Journalist Tatul Hakobyan

Journalist Tatul Hakobyan Lectures at Washington’s St. Mary Armenian Church

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WASHINGTON – A few hours before departing to the airport to fly back to Yerevan, prominent journalist from Armenia Tatul Hakobyan met community representatives at Washington’s St. Mary Armenian Church on July 11.

Briefing about the post-war situation in Armenia, he reflected on the challenging circumstances in which the foreign diplomacy of Armenia found itself following the most recent aggression by Turkey and Azerbaijan. The new foreign minister of Armenia will have to negotiate an onerous agreement with Ankara and Baku that may touch upon delimitation of the borders, recognition of the territorial integrity of Azerbaijan, and possibly that of Turkey. That’s why no high-ranking diplomat or politician from the ruling party’s inner circle is willing to become the minister of foreign affairs. “I know that ten people have already rejected assuming this high position,” the journalist noted.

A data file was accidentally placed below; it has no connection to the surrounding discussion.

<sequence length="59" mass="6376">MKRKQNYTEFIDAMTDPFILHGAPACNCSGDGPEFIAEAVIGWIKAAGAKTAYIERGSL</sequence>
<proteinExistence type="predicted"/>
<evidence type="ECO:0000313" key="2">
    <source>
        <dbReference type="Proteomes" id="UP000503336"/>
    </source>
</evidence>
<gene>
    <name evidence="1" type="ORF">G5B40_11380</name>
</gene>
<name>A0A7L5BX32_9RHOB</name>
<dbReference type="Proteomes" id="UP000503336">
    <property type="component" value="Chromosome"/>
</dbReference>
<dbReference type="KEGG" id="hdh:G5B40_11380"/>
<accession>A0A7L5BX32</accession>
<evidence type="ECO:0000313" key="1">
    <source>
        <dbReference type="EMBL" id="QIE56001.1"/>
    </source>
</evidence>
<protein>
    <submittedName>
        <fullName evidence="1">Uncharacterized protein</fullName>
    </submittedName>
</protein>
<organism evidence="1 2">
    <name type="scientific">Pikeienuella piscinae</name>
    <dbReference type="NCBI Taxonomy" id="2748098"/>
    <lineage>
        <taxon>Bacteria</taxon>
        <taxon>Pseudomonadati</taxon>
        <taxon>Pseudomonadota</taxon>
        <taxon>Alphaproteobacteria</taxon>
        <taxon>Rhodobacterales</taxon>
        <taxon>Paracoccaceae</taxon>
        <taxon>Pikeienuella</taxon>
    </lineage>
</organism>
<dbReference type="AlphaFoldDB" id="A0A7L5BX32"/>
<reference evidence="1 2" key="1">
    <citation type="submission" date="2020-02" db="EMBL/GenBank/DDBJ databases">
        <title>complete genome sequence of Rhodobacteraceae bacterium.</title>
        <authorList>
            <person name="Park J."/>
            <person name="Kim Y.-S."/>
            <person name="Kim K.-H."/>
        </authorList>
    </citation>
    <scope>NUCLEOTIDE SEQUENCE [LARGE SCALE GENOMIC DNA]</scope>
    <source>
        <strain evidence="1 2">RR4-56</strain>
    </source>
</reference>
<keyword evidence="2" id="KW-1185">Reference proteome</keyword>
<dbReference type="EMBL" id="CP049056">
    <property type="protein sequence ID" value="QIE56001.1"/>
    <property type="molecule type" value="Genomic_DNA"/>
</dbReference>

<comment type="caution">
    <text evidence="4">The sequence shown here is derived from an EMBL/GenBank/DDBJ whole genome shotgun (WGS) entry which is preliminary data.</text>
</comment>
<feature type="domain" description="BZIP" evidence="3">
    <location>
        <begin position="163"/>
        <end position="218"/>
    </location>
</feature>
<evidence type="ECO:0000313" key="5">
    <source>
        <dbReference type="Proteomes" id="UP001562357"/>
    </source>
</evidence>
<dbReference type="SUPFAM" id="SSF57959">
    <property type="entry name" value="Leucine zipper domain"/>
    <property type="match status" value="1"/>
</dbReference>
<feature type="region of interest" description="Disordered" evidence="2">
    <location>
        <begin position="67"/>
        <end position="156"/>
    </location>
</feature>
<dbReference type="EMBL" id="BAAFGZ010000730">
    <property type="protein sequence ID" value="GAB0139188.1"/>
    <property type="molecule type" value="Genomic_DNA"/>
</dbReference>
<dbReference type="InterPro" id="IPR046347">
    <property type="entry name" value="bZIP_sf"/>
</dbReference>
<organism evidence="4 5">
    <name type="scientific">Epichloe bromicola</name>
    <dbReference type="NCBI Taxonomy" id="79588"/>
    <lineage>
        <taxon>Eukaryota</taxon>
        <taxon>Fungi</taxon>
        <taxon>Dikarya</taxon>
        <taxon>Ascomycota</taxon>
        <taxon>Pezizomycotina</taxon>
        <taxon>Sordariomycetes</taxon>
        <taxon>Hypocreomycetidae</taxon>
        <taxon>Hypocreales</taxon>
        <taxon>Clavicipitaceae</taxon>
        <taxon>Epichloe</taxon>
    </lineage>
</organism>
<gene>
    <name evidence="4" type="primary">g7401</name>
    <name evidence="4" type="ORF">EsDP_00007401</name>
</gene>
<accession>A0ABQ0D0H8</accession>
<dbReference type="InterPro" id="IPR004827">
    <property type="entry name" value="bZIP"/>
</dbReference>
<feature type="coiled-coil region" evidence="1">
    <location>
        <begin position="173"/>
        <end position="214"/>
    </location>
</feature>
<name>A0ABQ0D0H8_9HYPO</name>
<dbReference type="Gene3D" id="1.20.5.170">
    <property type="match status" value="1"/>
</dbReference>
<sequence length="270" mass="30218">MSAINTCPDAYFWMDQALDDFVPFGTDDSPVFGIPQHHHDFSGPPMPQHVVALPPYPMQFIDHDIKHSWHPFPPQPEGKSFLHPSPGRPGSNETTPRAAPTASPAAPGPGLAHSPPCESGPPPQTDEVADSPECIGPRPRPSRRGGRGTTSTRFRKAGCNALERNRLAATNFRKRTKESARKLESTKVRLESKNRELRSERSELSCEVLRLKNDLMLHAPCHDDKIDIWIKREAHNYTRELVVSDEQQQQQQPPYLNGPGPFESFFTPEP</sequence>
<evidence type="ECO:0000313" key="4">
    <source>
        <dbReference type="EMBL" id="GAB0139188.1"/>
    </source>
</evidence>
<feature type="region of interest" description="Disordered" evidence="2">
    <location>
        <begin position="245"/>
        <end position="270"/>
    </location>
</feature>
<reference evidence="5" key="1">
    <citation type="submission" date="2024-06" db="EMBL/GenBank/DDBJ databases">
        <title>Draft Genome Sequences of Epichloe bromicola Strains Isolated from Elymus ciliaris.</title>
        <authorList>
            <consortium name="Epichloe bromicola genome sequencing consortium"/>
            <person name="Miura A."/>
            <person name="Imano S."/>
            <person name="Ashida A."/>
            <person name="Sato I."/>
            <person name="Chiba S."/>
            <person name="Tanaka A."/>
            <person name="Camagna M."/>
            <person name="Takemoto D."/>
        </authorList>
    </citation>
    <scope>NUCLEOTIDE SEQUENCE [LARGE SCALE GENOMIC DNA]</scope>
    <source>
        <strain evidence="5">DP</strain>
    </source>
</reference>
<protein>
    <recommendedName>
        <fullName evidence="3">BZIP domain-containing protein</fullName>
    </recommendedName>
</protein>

Hakobyan believes he found the best solution to the problem: he thinks that Prime Minister Pashinyan needs to take full responsibility for the situation and assume the position of foreign minister of Armenia in addition to that of prime minister in order to be fully in charge of the upcoming difficult talks. He cited the precedent of Israel where about ten years ago Benjamin Netanyahu occupied the two key positions of prime minister and foreign minister of the country simultaneously.

However, soon after the event media reports surfaced that Armen Grigoryan, the former director of the National Security Council, will be appointed to the vital position of the top diplomat of Armenia. Subsequently, this rumor was also refuted, keeping the question of the top diplomat in total uncertainty.

Hakobyan thinks that Azerbaijan will continue to hold the Armenian POWs to use them as trump cards in the upcoming complex negotiations. He rejected the news that France was ready to deploy troops in Armenia after the most recent aggression by Turkey and Azerbaijan.

After concluding his remarks, Hakobyan sold copies of his books that covered both the Karabakh conflict and Armenian-Turkish relations.

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